MIGRATION-US says it’s committed to resettling Haitian refugees


WASHINGTON – The United States is committed to resettling Haitian refugees amid concerns that millions of migrants are displaced across Latin America and the Caribbean,

“Reflecting the President’s commitment to supporting the people of Haiti, the United States also commits to receiving an increased number of referrals of displaced Haitians into the US Refugee Admissions Program (USRAP),” said the US Department of State.

“The USRAP accepts referrals for individuals across refugee populations determined to be particularly vulnerable and in need of the protection provided by third-country resettlement. The United States will continue to work with UNHCR (the UN Refugee Agency) to increase referrals throughout the Americas and the Caribbean to the USRAP,” it added.

Washington said it encouraged other governments to join in opening new legal pathways for protection and opportunities for Haitians and other displaced populations in the Americas.

The State Department said more than 6.1 million Venezuelans had been displaced in the Americas, including the Caribbean. Hundreds of thousands more people from other countries across Latin America and the Caribbean, such as Haitians, are also displaced.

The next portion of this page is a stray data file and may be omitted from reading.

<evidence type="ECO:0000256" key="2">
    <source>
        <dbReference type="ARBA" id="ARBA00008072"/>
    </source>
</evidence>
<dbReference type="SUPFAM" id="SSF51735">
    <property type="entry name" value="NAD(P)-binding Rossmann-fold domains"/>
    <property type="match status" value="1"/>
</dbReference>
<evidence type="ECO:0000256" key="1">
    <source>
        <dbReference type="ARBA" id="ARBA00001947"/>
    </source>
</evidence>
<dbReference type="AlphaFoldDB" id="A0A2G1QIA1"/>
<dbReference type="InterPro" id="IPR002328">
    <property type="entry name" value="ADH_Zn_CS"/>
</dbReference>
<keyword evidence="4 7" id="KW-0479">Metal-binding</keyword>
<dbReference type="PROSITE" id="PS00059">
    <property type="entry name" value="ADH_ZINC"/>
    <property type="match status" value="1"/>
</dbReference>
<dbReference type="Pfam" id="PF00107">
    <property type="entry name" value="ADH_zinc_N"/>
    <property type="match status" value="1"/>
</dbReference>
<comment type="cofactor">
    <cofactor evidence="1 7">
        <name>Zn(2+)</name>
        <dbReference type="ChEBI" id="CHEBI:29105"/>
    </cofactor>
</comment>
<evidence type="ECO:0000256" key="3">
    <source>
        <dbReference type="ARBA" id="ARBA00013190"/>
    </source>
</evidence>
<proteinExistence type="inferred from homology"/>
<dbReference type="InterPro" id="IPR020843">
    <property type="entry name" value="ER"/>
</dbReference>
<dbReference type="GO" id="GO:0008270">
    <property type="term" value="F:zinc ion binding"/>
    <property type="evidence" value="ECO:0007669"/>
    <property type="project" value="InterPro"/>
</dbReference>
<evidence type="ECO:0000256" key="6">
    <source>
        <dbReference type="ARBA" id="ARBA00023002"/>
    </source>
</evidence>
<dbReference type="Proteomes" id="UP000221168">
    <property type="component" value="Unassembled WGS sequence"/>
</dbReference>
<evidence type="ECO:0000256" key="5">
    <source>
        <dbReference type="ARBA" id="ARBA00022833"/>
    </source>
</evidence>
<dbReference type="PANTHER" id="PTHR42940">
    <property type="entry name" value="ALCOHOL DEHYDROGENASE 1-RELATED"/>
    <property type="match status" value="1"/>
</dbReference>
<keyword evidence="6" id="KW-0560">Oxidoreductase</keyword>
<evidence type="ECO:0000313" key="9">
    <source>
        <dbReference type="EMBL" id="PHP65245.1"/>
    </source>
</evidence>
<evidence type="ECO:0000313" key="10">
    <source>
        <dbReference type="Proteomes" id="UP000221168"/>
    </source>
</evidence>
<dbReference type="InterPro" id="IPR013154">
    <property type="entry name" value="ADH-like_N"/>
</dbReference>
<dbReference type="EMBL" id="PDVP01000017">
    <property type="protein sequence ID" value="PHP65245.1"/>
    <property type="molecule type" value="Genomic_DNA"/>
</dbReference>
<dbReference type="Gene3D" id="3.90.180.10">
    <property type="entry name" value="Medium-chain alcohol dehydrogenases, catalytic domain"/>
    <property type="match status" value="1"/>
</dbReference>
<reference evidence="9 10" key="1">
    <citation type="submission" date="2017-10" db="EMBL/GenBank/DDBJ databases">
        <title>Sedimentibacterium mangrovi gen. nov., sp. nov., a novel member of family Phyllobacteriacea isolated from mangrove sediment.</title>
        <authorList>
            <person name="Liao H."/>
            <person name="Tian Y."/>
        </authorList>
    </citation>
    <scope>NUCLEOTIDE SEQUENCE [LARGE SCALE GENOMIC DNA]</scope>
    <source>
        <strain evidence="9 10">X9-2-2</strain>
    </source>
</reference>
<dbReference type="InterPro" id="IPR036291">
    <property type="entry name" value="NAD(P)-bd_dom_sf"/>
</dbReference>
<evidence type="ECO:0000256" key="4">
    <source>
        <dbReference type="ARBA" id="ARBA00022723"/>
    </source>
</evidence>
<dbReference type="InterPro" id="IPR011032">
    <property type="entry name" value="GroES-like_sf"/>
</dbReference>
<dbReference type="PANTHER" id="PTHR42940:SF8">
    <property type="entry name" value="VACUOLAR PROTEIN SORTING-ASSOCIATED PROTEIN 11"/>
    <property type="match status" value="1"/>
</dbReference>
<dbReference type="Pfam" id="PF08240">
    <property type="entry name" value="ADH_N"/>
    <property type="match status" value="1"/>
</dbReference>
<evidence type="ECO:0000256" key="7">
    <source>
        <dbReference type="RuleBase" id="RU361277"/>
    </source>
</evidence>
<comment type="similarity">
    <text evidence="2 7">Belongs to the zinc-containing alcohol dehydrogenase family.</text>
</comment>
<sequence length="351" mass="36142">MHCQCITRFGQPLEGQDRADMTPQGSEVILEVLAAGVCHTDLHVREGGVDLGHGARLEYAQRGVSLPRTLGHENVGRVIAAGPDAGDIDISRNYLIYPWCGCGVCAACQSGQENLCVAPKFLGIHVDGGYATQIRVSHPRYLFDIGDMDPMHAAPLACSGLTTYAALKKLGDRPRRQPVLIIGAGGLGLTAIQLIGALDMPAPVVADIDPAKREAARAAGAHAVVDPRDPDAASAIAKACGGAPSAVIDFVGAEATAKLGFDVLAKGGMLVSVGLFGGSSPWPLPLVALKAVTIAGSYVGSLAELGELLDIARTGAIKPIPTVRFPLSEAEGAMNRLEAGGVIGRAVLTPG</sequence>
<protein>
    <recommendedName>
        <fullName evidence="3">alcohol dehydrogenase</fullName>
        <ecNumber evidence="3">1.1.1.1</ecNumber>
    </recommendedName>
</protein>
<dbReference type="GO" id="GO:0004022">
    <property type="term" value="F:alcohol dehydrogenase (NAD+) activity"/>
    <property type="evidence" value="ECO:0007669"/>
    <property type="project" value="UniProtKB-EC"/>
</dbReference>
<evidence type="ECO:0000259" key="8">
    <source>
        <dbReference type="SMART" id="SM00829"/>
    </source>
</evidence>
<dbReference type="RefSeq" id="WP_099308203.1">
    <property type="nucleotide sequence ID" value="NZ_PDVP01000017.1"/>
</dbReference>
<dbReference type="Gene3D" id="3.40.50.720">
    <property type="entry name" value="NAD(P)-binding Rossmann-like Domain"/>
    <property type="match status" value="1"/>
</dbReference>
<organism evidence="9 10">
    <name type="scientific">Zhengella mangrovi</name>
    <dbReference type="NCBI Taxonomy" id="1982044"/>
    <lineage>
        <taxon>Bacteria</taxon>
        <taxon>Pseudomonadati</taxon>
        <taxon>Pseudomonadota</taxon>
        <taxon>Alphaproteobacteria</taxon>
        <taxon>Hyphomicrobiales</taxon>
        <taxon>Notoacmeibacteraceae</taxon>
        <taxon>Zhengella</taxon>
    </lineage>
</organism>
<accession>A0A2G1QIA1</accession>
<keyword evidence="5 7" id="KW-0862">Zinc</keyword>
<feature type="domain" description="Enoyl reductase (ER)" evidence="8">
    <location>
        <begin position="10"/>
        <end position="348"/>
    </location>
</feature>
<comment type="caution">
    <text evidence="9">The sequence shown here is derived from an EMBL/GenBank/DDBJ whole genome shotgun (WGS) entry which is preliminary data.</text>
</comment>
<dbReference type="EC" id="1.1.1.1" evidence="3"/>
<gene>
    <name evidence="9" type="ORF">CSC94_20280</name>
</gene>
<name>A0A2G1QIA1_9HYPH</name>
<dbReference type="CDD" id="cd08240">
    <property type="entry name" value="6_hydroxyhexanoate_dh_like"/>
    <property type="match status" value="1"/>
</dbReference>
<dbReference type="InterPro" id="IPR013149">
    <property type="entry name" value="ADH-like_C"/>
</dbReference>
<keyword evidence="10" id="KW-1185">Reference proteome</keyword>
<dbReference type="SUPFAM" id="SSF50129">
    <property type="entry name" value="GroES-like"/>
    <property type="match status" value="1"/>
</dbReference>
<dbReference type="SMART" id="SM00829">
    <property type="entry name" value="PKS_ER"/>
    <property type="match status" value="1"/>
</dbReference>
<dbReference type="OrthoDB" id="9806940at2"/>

It said the Biden administration is “committed” to resettling 20,000 refugees from the Americas, including the Caribbean, over the next two years.

“This commitment represents a three-fold increase over projected arrivals this fiscal year and reflects the Biden-Harris administration’s strong commitment to welcoming refugees,” it said, noting that the United States admitted more than 5,300 refugees from Latin America and the Caribbean beginning in 2018 through early June 2022, and expects to resettle an additional 1,800 refugees by the end of 2022.

The State Department said it contributed additional funding to UNHCR for staffing infrastructure in the Americas to increase referrals. It has expanded the region’s caseworker staffing at the US Resettlement Support Center by more than 300 percent in the last 12 months. It will continue to prioritize cases in the area each quarter for US Citizenship and Immigration Services refugee interviews.

In the past year, the State Department said UNHCR’s focus throughout the region has grown to include expanded referrals of Venezuelans, Nicaraguans, and Haitians across another seven countries throughout Latin America and the Caribbean.

“As USRAP partners continue to increase staff capacity, the number of referrals and arrivals throughout the region will increase significantly,” the State Department said.

President Biden announced at the just-concluded Ninth Summit of the Americas in Los Angeles nearly US$314 million in new humanitarian, health, economic, and development assistance for Venezuelan refugees and vulnerable migrants.

The State Department said more than 6.1 million people had fled Venezuela since 2015, making it the most significant external displacement of persons in history.

“Many urgently need humanitarian assistance such as access to shelter, education, health, and, in some cases, international protection. The COVID-19 pandemic has exacerbated these needs and increased the vulnerability of Venezuelan refugees and migrants, along with the host communities that have welcomed them, throughout the region.”


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